“Jindal is preparing a budget to close a $1.6 billion shortfall in Louisiana, a particularly daunting task after the $400 million in additional money he had to scare up to fill a budget gap for the current year. The president of Louisiana State University said earlier this month that the state’s flagship school is preparing for a 40 percent cut in its operating budget next year.”

In fact, The Times-Picayune reported in January that “Gov. Bobby Jindal’s administration said Louisiana’s colleges and universities should be prepared to sustain anywhere from $200 million to $300 million in cuts during the 2015-16 school year.”

But in February, Jindal strained credulity, claiming, “The total higher education budget, including means of total finance — is actually a little bit, just slightly, higher than when I took office.” The Washington Post’s Fact Checker blog quickly smacked that down, awarding Jindal three Pinocchios.

Jindal has made a mess of Louisiana and wrecked his reputation in the process. His odds of becoming president of the United States have shrunk to nil.

Sometimes what looks good on paper is a disaster in practice.

I just can’t resist…  In the comments “gemli” from Boston had this to say:  “In the new world order, Jindal deals with poverty by creating more of it. He deals with racism by fomenting Islamic hysteria. He deals with health care by privatizing it into dysfunction. He deals with education by shutting it down. In short, he’s a mainstream Republican. On what grounds would they reject him for national office? I can easily imagine him joining the marquee of dim bulbs casting a shadow in the next Republican primary.”

And now here’s Prof. Krugman:

The 2016 election is still 19 mind-numbing, soul-killing months away. There is, however, another important election in just six weeks, as Britain goes to the polls. And many of the same issues are on the table.

Unfortunately, economic discourse in Britain is dominated by a misleading fixation on budget deficits. Worse, this bogus narrative has infected supposedly objective reporting; media organizations routinely present as fact propositions that are contentious if not just plain wrong.

Needless to say, Britain isn’t the only place where things like this happen. A few years ago, at the height of our own deficit fetishism, the American news media showed some of the same vices. Allegedly factual articles would declare that debt fears were driving up interest rates with zero evidence to support such claims. Reporters would drop all pretense of neutrality and cheer on proposals for entitlement cuts.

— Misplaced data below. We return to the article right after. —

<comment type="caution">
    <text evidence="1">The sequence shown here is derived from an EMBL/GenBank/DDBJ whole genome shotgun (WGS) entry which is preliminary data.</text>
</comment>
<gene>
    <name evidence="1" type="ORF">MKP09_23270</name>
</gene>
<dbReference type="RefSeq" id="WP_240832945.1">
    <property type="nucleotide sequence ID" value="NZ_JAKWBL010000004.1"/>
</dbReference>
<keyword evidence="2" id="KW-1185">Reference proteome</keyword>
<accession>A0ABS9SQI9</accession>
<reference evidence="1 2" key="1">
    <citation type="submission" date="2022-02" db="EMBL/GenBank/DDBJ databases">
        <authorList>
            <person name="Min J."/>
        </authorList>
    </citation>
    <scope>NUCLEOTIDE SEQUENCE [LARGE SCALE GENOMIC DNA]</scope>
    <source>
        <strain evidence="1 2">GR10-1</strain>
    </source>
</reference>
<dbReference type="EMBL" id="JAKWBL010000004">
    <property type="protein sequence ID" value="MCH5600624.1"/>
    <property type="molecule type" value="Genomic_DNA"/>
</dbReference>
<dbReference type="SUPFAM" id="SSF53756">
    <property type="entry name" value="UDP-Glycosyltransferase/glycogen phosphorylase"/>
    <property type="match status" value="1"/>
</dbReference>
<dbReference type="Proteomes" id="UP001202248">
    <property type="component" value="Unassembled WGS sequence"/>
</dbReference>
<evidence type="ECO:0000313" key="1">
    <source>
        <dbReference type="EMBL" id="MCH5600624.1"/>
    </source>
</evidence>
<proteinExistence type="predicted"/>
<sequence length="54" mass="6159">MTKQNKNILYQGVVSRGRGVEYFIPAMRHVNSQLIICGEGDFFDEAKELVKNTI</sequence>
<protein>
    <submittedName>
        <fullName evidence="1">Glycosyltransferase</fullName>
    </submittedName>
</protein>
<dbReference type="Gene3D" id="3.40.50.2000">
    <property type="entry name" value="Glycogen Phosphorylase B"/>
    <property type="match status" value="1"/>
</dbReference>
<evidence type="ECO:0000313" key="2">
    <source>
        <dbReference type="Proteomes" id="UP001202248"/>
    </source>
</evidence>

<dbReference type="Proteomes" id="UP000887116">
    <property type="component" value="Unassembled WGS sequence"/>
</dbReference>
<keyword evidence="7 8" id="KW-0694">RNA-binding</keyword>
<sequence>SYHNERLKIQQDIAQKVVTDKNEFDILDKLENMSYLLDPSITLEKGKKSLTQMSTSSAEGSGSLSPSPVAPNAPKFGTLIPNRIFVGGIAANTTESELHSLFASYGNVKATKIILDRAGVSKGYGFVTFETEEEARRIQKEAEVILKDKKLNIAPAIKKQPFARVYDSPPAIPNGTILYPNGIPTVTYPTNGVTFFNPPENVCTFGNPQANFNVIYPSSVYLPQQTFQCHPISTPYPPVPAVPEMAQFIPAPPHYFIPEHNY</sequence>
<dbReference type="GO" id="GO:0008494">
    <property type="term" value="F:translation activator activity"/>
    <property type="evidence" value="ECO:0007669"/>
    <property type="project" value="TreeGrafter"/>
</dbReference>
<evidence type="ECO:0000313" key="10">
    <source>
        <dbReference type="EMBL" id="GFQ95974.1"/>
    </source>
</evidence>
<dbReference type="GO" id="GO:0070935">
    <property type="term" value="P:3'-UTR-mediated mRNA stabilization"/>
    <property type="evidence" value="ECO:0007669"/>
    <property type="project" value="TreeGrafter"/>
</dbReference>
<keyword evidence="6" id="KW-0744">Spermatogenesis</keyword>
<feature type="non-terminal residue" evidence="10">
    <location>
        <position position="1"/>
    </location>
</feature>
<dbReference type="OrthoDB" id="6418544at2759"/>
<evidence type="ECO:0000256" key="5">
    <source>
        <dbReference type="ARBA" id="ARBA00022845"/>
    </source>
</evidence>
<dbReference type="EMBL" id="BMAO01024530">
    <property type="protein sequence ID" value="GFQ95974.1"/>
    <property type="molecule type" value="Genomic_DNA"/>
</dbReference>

In the United States, however, we seem to have gotten past that. Britain hasn’t.

The narrative I’m talking about goes like this: In the years before the financial crisis, the British government borrowed irresponsibly, so that the country was living far beyond its means. As a result, by 2010 Britain was at imminent risk of a Greek-style crisis; austerity policies, slashing spending in particular, were essential. And this turn to austerity is vindicated by Britain’s low borrowing costs, coupled with the fact that the economy, after several rough years, is now growing quite quickly.

Simon Wren-Lewis of Oxford University has dubbed this narrative “mediamacro.” As his coinage suggests, this is what you hear all the time on TV and read in British newspapers, presented not as the view of one side of the political debate but as simple fact.

Yet none of it is true.

Was the Labour government that ruled Britain before the crisis profligate? Nobody thought so at the time. In 2007, government debt as a percentage of G.D.P. was close to its lowest level in a century (and well below the level in the United States), while the budget deficit was quite small. The only way to make those numbers look bad is to claim that the British economy in 2007 was operating far above capacity, inflating tax receipts. But if that had been true, Britain should have been experiencing high inflation, which it wasn’t.

Still, wasn’t Britain at risk of a Greek-style crisis, in which investors could lose confidence in its bonds and send interest rates soaring? There’s no reason to think so. Unlike Greece, Britain has retained its own currency and borrows in that currency — and no country fitting this description has experienced that kind of crisis. Consider the case of Japan, which has far bigger debt and deficits than Britain ever did yet can currently borrow long-term at an interest rate of just 0.32 percent.